Should "The Biggest Loser" put struggling kids on national TV?

Mar 12, 2013

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Should overweight children be allowed to compete in “The Biggest Loser”? Credit: Justin Sullivan/Getty Images

Doctors are raising concerns about featuring children on “The Biggest Loser” reality show. It’s the first time the popular weight-loss competition has included overweight teenagers. The producers say it will raise awareness of the epidemic of childhood obesity.

Lindsay Bravo, a 13-year old from Fillmore, California, is one of the “Biggest Loser” kids. She said she wants to drop pounds so she can have more friends and stop being bullied. The teens are not being treated the same as adult competitors. They get access to personal trainers, nutritionists and doctors, but will not be subject to elimination as adults are. Still, one doctor was worried by a recent episode showing the 16-year old contestant, Sunny Chandrasekar, celebrating her birthday by eating a mandarin orange instead of any sweets.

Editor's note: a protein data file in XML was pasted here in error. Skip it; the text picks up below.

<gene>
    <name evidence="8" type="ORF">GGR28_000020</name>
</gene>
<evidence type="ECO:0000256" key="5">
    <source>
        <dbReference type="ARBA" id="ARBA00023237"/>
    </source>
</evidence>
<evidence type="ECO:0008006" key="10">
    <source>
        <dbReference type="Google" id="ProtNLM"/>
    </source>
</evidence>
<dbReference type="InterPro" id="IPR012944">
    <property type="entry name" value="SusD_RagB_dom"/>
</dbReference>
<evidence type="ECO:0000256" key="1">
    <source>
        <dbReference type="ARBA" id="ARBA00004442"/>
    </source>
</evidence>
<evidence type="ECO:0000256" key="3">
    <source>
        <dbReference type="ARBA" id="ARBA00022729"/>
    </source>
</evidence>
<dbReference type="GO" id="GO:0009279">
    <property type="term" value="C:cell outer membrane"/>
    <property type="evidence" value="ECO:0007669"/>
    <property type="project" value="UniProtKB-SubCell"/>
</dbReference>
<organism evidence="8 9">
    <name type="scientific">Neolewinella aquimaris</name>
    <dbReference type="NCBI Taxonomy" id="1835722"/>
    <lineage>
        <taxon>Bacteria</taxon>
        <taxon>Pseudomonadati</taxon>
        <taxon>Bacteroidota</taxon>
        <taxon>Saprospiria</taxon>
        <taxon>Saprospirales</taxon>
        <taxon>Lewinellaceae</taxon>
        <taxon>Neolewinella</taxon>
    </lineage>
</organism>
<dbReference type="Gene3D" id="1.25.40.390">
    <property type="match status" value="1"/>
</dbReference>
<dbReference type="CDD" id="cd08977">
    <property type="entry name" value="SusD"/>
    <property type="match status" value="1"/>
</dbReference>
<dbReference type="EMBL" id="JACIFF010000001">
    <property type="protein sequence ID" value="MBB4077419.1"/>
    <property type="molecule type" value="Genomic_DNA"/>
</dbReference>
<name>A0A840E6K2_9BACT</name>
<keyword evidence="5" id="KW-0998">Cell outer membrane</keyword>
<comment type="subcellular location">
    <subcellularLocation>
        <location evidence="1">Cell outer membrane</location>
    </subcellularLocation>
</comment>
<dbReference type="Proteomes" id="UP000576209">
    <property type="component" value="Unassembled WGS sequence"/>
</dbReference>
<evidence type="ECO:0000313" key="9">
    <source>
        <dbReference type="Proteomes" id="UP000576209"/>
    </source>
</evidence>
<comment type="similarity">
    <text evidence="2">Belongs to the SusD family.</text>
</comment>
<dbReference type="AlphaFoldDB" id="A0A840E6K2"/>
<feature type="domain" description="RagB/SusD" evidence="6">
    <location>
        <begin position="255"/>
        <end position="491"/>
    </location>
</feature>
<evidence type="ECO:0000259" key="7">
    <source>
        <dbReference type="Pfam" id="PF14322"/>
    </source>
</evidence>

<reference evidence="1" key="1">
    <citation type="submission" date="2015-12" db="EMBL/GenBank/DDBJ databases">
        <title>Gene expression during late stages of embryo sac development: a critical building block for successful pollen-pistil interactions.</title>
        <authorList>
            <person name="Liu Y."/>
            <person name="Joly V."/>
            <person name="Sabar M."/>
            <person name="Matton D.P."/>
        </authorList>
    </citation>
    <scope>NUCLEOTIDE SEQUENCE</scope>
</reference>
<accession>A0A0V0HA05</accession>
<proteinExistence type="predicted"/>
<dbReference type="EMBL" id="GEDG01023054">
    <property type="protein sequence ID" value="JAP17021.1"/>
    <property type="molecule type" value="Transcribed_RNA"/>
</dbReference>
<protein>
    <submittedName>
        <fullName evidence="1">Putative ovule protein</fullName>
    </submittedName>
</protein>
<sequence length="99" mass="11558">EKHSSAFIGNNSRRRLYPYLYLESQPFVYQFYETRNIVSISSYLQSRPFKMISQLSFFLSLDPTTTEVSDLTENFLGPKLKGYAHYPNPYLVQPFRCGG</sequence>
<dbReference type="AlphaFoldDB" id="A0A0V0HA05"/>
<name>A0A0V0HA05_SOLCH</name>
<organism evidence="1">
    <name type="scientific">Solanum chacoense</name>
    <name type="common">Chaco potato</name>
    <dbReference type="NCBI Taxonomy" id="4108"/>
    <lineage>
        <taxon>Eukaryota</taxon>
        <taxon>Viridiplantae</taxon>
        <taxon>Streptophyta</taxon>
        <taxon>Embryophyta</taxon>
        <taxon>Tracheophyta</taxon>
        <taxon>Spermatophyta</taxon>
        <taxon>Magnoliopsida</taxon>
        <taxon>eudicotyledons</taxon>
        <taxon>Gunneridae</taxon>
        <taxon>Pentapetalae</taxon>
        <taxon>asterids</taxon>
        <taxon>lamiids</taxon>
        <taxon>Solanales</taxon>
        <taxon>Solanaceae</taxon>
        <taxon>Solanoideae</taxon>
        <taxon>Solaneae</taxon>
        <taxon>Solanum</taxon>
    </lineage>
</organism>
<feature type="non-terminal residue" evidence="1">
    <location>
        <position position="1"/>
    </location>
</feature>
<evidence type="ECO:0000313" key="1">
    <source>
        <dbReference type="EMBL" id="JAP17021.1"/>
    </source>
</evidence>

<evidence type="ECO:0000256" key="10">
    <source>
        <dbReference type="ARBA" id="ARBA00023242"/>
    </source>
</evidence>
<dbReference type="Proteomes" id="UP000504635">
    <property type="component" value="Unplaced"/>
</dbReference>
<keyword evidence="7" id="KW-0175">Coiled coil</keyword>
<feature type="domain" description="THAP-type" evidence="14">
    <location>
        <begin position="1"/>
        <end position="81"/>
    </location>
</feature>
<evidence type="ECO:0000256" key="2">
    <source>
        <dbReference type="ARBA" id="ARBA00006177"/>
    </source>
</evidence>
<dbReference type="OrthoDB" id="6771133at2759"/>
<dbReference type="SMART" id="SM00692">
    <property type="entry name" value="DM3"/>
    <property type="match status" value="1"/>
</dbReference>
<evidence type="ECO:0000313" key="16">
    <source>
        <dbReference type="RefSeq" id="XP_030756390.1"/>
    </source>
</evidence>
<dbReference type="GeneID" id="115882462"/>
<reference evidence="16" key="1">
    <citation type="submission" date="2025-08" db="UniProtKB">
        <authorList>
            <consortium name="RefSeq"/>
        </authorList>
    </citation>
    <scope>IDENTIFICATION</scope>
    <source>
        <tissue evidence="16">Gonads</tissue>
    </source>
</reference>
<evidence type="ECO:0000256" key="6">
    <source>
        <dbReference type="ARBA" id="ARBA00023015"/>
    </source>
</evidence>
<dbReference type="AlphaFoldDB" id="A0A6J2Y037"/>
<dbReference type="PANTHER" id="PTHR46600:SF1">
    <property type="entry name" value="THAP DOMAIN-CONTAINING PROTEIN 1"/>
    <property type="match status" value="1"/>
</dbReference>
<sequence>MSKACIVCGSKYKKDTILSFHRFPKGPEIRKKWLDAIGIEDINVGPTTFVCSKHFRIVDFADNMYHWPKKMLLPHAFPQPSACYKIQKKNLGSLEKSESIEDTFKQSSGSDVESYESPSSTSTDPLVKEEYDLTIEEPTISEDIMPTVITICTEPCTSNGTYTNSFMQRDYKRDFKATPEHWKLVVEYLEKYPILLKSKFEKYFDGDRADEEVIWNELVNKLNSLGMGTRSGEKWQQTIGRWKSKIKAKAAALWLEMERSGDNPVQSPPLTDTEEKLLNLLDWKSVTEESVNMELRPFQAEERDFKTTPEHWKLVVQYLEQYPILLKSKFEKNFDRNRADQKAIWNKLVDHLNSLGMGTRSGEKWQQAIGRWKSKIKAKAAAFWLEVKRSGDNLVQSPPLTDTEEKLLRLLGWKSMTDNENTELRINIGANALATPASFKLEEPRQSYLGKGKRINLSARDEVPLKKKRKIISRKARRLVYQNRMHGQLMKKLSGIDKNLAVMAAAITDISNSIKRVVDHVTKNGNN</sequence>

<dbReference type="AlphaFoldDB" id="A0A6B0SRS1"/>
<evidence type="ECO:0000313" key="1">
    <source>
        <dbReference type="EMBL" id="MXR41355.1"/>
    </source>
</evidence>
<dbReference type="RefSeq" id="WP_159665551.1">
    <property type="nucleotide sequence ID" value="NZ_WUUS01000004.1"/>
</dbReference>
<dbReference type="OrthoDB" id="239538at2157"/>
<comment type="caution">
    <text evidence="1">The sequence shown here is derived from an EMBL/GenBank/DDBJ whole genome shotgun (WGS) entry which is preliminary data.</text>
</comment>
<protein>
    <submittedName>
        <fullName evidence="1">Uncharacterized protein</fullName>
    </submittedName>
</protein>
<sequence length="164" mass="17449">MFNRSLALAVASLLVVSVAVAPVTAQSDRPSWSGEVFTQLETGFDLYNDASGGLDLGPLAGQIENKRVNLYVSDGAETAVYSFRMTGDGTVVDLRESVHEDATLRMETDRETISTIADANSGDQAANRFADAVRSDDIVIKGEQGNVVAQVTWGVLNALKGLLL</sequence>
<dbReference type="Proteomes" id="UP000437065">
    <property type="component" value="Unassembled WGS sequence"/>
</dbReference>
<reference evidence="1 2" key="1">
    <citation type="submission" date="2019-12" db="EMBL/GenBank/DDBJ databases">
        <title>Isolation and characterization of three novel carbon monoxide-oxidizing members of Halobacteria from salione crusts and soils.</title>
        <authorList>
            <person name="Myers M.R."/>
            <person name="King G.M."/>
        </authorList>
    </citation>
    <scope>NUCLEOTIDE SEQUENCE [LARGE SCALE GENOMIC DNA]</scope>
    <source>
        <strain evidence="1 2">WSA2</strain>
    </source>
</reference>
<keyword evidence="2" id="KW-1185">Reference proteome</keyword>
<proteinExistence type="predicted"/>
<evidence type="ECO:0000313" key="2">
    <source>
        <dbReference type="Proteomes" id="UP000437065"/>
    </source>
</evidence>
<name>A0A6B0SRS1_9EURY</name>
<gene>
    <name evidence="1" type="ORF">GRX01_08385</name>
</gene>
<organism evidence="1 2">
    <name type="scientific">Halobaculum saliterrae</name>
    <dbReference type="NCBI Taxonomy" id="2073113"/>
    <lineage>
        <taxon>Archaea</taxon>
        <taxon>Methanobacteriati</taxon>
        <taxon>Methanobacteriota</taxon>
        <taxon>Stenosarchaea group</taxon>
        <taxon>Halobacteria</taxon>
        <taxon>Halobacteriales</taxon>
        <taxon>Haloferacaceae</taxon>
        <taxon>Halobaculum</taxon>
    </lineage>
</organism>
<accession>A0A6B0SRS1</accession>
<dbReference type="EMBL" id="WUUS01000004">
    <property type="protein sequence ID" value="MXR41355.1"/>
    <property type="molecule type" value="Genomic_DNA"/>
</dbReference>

Is teaching deprivation the best way to achieve long-term health for overweight kids? Should potentially vulnerable teens go through this process on national television? Will it help parents and kids who are dealing with the same issues?

Dave Broome , Executive Producer & Co-creator, “The Biggest Loser” reality show about weigh-loss

Dr. Yoni Freedhoff , Medical Director, Bariatric Medical Institute in Ottawa; Board-Certified Physician by the American Board of Bariatric Medicine; Blogs at

 Should "The Biggest Loser" put struggling kids on national TV?  photo

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